It has been the Year of the SPAC, according to Goldman Sachs, and the next two years are likely to see the ripple effect of the growth of this method of capital raising, which has surged in popularity amid the COVID-19 pandemic.
“In history books, the year 2020 will forever be known for the deadly pandemic. … But from a capital markets perspective, this year will undoubtedly be known as the year of the SPAC,” wrote a team of strategist at Goldman including David Kostin.
Special-purpose acquisition companies, or SPACs, are publicly traded shell companies formed to merge or acquire another company and have been popular since the 1980s. However, this year those entities have ballooned as an easier avenue for private entities to enter the public equity markets.
One proviso: that the SPAC needs to complete an acquisition within two years or the capital raised must be returned to investors.
SPACs — also referred to as blank-check companies — have raised a record $70 billion via 206 offerings, a fivefold increase from 2019’s record SPAC tally, wrote the Goldman team.
Goldman’s crew make the case that the current drivers for SPAC activity — interest rates at or near 0%; a push by sponsors from toward growthier prospects, largely in technology-related fields, vs. value-oriented opportunities; and a surge in retail appetite — have propelled SPAC demand.
The investment bank’s strategists expect those drivers to persist over the next 12 to 24 months.
“Simply put,” the Kostin team said, the existing state of play “is likely to remain in place. New SPAC issuance has accelerated dramatically in [the second half of the year] as 53% of the capital raised [in 2020] has taken place since Labor Day. The most recent wave of issuance has broadened the universe of SPAC sponsors and lent institutional credibility to the SPAC process.”
Goldman said that based on its 24-month post-IPO expiration dates, “these SPACs will need to acquire a target in 2021 or 2022, nearly equal to the total enterprise value of SPAC deal closures during the last decade.”
Recent examples of SPAC targets include sports-betting operator DraftKings Inc. DKNG, +1.42%, electric-truck maker Nikola Corp. NKLA, -3.52% and Open Lending LLC LPRO, +2.09%, which went public via Nebula Acquisition Corp.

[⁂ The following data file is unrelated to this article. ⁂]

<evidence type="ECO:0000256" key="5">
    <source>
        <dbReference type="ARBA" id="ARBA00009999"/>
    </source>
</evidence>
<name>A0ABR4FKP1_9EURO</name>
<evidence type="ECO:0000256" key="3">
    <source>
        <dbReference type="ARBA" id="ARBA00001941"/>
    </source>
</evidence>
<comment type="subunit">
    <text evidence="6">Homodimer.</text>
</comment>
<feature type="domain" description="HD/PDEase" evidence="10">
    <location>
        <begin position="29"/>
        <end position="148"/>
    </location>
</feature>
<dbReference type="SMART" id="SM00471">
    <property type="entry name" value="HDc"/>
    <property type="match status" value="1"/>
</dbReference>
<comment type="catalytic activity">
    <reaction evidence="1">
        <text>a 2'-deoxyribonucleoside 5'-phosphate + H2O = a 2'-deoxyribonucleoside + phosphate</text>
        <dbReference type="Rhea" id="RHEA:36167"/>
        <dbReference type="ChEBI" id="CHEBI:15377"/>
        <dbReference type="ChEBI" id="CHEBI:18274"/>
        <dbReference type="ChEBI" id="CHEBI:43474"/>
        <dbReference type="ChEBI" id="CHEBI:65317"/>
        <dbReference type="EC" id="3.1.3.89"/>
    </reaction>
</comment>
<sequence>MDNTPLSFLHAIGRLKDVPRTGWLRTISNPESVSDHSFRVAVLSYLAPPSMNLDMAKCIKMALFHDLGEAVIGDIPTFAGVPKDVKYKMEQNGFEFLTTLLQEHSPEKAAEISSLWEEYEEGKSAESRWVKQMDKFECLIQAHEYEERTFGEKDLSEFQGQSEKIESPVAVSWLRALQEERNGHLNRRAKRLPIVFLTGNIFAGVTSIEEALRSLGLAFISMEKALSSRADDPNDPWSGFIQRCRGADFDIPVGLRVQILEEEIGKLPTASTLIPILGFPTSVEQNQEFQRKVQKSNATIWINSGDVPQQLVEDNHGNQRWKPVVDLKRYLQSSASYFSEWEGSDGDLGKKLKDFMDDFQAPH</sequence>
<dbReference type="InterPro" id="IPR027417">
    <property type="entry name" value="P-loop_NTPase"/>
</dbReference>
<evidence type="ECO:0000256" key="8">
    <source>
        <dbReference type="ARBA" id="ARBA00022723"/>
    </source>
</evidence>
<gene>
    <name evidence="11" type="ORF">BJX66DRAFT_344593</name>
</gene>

Financial-services company Open Lending has gained 135% since the close of its deal, through Dec. 10, according to Goldman Sachs, making the company one of the best SPAC performers this year.
Online gambling company DraftKings, which went public via a merger with a SPAC called Diamond Eagle Acquisition Corp. and SBTech Global Ltd. earlier this year, are up 128% from the time of the closure of that deal.
On the other hand, Nikola, which merged with VectolQ Acquisition in June, has seen its shares fall 64% since its deal closed, noted the Goldman team.
Space-tourism company Virgin Galactic was in the vanguard of the current SPAC boom, going public through a merger with Social Capital Hedosophia last October. It is up about 370% this year.
Such comparative outperformance underscores the appetite for assets that investors hope can eventually generate revenues, sales or profit growth running ahead of peers, but it also highlights the speculative, growth-driven fervor surrounding the rebound in markets amid the COVID-19 pandemic.
The Dow Jones Industrial Average DJIA, +0.21% is up a more muted 6.2% so far this year, the broader S&P 500 index SPX, +0.38% has climbed over 14%, and the technology- and growth-oriented Nasdaq Composite Index COMP, +1.15% has surged nearly 40% to date in 2020.
Goldman added some words of caution. Underperformance in SPACs could build upon itself and subsequently take some of the froth off the SPAC category.
On top of that, Goldman said that the ability of SPAC sponsors to continue to tap financing via PIPEs, or private placements of public equity, appeared crucial to SPAC success.
“SPACs without PIPEs or private placements have dramatically underperformed in 2020,” Goldman wrote.
“All six SPACs that did not raise incremental capital in conjunction with their mergers have posted negative returns relative to the S&P 500 from deal closure to today (an average of -42 [percentage points] vs. the S&P 500),” the analysts wrote.